Macro Bites

Macro Bite # 27

4 min read

While news of the oil inquiry report, gas mismanagement and cement cartels dominated feeds this week, Macro Pakistani felt the need to expand on other burgeoning issues in the country. The state of human development in Pakistan should be a priority focus to ensure future generations live better lives than their predecessors did. Social mobility will remain limited unless already identified issues with education and health are addressed.

Most of the aforementioned issues can be traced back to the limited administrative capacity of successive governments along with lack of civic engagement of its constituents. People of Pakistan need to be more aware of what is happening in the country and this democratization of information needs to trickle down to all strata of society. We hope for actionable interventions to result from the recent investigations but more importantly, we hope people can learn from past mistakes and not to repeat them going forward.


Macro Bite # 27
The KSE 100 reached a 2.5-year high this week, off the back of news of increasing exports, remittances and the Large Scale Manufacturing Index. The LSM for October 2020, increased by 6.66% since last year suggesting the economy was on the path to recovery. With easing political fears due to dampening anti-government sentiment, investors remained upbeat on recovering economic conditions. International gold prices continued their weekly gain for a third straight week, as a US fiscal stimulus package nears. The exchange rate also maintained its level around the PKR 160/USD mark.
Macro Bite # 27
As mentioned last week, we can expect the weekly inflation to continue its downward trajectory as food prices are controlled. This will continue to benefit the lowest 20% of income earners in the country the most, who experienced a drop of 0.96% in Sensitive Prices as compared to the average of 0.22% for the rest of the country. Annual inflation has been brought back around the target of 7-9% mainly due to a fall in prices of Tomatoes (25.81%), Potatoes (18.55%), Onions (8.34%) and Chicken (2.25%). However, on an annual basis, Chicken prices were up almost 62% as compared to last year. We continue to bring improvements to our dedicated page for illustrative data on Pakistan’s economy. Do check it out and let us know if you have any feedback!

What is the economic impact of the Pakistani diaspora?

What is the economic impact of the Pakistani diaspora?
By Myra Ahmed

With Pakistan reportedly losing 800-1,000 jobs daily for its migrant workers in the UAE due to suspension of visas, the importance of remittances to the country has come back into focus. With trade failed to have picked up significantly, inflows from the Pakistani diaspora continue to be the saving grace for Pakistan and its current account. Myra explores the topic in more detail, accounting for the location of Overseas Pakistanis, their economic impact and potential multiplier effects of their contributions.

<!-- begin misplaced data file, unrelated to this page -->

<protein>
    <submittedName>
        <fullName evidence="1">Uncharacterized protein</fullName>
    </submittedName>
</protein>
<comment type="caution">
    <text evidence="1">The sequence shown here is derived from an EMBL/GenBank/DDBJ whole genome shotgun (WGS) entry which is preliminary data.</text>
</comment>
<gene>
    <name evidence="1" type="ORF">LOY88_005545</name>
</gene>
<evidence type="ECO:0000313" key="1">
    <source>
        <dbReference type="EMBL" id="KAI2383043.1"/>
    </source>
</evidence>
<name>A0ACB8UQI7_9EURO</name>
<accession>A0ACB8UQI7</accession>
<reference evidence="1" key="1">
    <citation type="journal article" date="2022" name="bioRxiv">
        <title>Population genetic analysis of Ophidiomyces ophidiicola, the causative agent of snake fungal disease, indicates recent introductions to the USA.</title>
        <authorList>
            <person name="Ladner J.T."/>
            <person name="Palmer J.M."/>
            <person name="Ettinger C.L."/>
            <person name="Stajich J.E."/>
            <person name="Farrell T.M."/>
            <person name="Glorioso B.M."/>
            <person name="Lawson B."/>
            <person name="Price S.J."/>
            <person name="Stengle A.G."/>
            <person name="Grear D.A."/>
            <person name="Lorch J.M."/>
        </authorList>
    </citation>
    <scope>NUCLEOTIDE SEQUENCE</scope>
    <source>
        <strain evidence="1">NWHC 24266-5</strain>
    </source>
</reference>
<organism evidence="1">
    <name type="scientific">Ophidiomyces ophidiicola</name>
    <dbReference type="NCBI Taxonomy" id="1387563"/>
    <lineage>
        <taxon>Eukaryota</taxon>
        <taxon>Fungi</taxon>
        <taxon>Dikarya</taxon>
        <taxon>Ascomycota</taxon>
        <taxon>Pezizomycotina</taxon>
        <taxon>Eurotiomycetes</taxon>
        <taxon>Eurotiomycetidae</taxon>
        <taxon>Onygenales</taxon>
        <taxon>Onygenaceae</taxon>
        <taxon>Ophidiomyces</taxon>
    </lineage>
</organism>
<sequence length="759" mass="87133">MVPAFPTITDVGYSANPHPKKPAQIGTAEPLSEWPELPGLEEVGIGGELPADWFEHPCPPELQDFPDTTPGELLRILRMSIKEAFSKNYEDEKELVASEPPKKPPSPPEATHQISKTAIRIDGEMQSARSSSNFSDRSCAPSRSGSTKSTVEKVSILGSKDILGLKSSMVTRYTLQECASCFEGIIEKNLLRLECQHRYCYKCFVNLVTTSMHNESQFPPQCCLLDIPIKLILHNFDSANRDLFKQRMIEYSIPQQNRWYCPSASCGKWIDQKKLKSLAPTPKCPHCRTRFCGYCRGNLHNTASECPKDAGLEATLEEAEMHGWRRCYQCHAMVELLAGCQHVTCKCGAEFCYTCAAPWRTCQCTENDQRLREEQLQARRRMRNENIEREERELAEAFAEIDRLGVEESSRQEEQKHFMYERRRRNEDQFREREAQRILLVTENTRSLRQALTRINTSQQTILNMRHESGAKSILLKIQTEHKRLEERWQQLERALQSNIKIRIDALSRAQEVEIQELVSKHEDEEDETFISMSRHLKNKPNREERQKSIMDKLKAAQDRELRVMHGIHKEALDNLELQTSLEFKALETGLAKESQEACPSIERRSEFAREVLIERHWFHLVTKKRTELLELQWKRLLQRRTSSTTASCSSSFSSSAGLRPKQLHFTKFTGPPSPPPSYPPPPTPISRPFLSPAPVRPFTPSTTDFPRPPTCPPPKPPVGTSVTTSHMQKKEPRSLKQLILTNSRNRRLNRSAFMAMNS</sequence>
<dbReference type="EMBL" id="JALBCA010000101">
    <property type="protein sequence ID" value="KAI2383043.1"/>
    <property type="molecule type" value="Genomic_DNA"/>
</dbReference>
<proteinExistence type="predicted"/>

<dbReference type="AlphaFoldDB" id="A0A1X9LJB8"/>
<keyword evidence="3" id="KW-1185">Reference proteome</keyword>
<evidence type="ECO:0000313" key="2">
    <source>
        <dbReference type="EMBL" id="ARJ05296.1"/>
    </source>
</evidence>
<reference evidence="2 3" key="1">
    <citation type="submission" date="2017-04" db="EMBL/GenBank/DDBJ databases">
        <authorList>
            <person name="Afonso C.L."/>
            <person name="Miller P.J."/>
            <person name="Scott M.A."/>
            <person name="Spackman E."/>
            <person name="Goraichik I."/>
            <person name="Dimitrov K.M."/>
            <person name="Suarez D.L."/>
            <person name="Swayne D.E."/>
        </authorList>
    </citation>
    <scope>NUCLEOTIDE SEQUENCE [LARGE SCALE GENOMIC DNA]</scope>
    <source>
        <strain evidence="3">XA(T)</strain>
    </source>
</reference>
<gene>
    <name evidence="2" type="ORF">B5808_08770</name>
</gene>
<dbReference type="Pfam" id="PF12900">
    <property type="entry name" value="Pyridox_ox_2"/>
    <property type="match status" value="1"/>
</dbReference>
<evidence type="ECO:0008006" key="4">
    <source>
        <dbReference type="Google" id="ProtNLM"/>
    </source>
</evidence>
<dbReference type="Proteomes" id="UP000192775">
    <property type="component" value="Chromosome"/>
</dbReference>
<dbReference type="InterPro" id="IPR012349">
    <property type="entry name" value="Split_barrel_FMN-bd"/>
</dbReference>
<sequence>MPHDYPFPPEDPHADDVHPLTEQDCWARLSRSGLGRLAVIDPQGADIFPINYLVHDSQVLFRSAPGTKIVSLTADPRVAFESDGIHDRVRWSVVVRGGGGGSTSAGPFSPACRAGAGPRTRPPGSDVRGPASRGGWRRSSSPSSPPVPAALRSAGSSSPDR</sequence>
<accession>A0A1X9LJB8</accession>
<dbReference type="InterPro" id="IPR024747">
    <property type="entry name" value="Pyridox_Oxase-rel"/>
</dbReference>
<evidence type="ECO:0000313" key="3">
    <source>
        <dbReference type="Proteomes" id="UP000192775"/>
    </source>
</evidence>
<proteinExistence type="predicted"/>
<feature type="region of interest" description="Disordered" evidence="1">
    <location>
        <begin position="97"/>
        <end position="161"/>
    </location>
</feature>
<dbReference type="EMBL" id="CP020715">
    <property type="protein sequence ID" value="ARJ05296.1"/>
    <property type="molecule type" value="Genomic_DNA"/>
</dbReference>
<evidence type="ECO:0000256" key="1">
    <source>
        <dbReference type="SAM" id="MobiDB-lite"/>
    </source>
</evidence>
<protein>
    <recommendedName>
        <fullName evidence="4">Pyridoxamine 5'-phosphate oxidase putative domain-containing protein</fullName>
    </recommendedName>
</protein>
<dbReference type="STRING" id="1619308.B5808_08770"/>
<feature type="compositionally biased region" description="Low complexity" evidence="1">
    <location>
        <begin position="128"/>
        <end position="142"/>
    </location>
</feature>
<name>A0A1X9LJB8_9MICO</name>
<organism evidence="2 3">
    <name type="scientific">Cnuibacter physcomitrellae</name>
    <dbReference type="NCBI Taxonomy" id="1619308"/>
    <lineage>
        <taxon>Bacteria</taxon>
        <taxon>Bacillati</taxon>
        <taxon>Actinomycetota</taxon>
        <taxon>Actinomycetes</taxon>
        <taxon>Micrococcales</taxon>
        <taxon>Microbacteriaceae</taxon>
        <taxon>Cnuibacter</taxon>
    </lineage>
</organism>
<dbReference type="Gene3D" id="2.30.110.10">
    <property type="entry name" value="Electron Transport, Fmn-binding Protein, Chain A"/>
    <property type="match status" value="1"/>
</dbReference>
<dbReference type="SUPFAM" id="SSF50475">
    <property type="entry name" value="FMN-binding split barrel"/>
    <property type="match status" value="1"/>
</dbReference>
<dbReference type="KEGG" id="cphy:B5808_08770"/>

Read more


Number of Overseas Pakistanis living, working and studying abroad 2017-18
Over 50% of the ~9 million strong diaspora community lives in the Middle East
Number of Overseas Pakistanis living, working and studying abroad 2017-18
Source: Ministry of Overseas Pakistanis & Human Resource Development


Relations with the Middle East are key in order to sustain this source of funding to our current account and reduce the impact of consistent deficits. Remittances are also often termed ‘shock-absorbers’, meaning that during times of external shocks, they remain consistent, sometimes even rise to insure families against income shocks. We have witnessed this firsthand during COVID-19, when remittances have remained above USD 2 billion for the past 6 months. Their rise, in part, can be explained by the change in the make-up of the Pakistani diaspora.

Labor Migration by Skill Level 1980-2020 (Cumulative)
Rising share of skilled labor migration abroad can explain rise in remittances
Labor Migration
Source: Bureau of Emigration & Overseas Employment


Read the full article to understand the multiplier effects of remittances on factors such as education in Pakistan and what actions the government is taking to boost the flow of these funds.

What Else We’re Reading (Local)

Examples of the horror show that is the management of Pakistan’s largest industrial sector of oil, with blame spread amongst most stakeholders (Business Recorder)
In a major setback to gas-starved consumers, Pakistan could not even get a single bid for 3 LNG cargoes meant for the first half of January (Dawn)
Findings of the Competition Commission of Pakistan on cartelization of the cement industry will not yield many actionable interventions (Business Recorder)
The poor have been largely excluded from participating in the massive opportunity created by our quickly evolving digisphere but there are early signs of disruptive progress (Profit)

What Else We’re Reading (International)

Lending by China’s biggest policy banks collapsed from a peak of USD 75 billion in 2016 to USD 4 billion last year, as Beijing rethinks the Belt and Road Initiative (Financial Times)
Iranian oil exports rise as Tehran circumvents sanctions and finds new buyers such as China and Venezuela under maximum pressure from the US (Wall Street)

Faiz Ahmed

MBA Candidate at Harvard Business School with prior experience at Bain & Company, International Finance Corporation and State Bank of Pakistan. He is also the Founder of Macro Pakistani.

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